Famous Books about Istanbul

Famous Books about Istanbul

Famous Books about Istanbul

Famous Books about Istanbul

Istanbul, a city like an endless novel and an endless song, affects every person differently. Istanbul, each part of which is full of mystery and adventure, also endears writers to itself with its beauty. Istanbul homes several pockets of civilizations living side-by-side. It is a metropole that has given birth to some of the most creative cultures and is a living memorial to the crossroads it has served for centuries. Until now, numerous poems, novels, stories, essays have been written about Istanbul, which has endless natural beauties. 

Turkey's bustling capital is home to more than 14 million people, making it the biggest city in the whole country. Over time, Istanbul has shaped up to be an amalgamation of different cultures, making it one of the most vibrant and welcoming cities in Europe. If you're looking for a good read with an authentic portrayal of Istanbul life, here are books that will keep you entertained throughout your Istanbul vacation.

Istanbul (Orhan Pamuk, 2003)

The Nobel laureate recounts his childhood in Istanbul. His depiction of hüzün, a distinctively Turkish sort of sorrow, is aided by atmospheric black-and-white photographs. The book is full of memories by Pamuk and literary essays by writers with ties to Istanbul, as well as images by Ara Güler, a well-known photojournalist, and other photographers picked by Pamuk.

A Mind at Peace (Ahmet Hamdi Tanpınar, 1949)

Even Orhan Pamuk considers this book is the best one about Istanbul. It is both a tribute. It is a poetic ode to both the city and human love. Tanpinar's chef d'ouevre, a historical novel of ideas as well as a love story set in the "city of two continents," was chosen by a Turkish parliamentary leader to deliver to President Obama for him to "better comprehend the Turkish people."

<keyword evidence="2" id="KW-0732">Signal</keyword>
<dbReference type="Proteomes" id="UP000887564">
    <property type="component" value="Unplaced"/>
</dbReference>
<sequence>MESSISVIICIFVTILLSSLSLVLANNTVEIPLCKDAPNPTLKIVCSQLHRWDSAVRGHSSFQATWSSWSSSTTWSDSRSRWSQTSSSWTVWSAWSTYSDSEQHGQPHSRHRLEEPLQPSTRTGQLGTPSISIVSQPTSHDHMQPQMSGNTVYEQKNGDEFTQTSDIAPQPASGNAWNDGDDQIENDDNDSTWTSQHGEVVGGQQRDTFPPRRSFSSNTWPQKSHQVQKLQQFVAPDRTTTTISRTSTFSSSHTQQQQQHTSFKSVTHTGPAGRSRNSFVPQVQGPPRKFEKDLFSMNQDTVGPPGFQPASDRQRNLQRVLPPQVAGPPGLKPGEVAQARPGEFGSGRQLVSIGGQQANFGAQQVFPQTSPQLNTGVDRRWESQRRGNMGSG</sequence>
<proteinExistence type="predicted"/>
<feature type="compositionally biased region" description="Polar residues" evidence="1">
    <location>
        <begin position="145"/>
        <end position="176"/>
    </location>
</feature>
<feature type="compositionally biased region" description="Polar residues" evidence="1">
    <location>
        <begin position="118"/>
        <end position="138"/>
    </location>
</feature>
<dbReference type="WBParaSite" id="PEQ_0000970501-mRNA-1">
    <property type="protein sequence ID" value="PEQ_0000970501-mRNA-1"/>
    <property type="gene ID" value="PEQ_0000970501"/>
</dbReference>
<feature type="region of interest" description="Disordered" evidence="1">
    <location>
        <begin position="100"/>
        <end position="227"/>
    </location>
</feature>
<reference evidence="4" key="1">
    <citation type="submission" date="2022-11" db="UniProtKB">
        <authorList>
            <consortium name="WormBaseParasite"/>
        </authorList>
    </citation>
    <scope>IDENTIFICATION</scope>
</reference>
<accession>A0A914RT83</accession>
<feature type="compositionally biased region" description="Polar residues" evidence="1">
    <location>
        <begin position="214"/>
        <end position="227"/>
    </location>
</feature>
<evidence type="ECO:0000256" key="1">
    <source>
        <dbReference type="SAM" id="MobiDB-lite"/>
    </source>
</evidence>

The Bastard of Istanbul (Elif Şafak, 2006)

The bestseller from one of Turkey's most popular writers bringing together the stormy past and the complex present in a way that is enchanting, educational, and heartbreaking.

Constantinople: City of the World's Desire, 1453-1924 (Philip Mansel, 1995)

A fascinating and engrossing cultural, social, and political history of the city in its prime. It's full of anecdotes and knowledge, and it's always surprising and, at times, scary.

The Museum of Innocence (Orhan Pamuk, 2008)

Another famous novel from Orhan Pamuk about Istanbul. The novel spawned an actual museum, The Museum of Innocence, which opened in Cihangir and was inspired by the novel. The Museum of Innocence, set in Istanbul between 1975 and the present, tells the story of Kemal, the son of one of the city's wealthiest families, and his obsessive love for a poor and distant relative, the lovely Fusun, who works as a shopgirl in a modest boutique. As it follows this long, obsessive love affair between Kemal and Fusun, the novel presents a panoramic perspective of life in Istanbul, and Pamuk eloquently conveys the identity crisis experienced by Istanbul's upper classes who find themselves caught between traditional and westernized ways of being.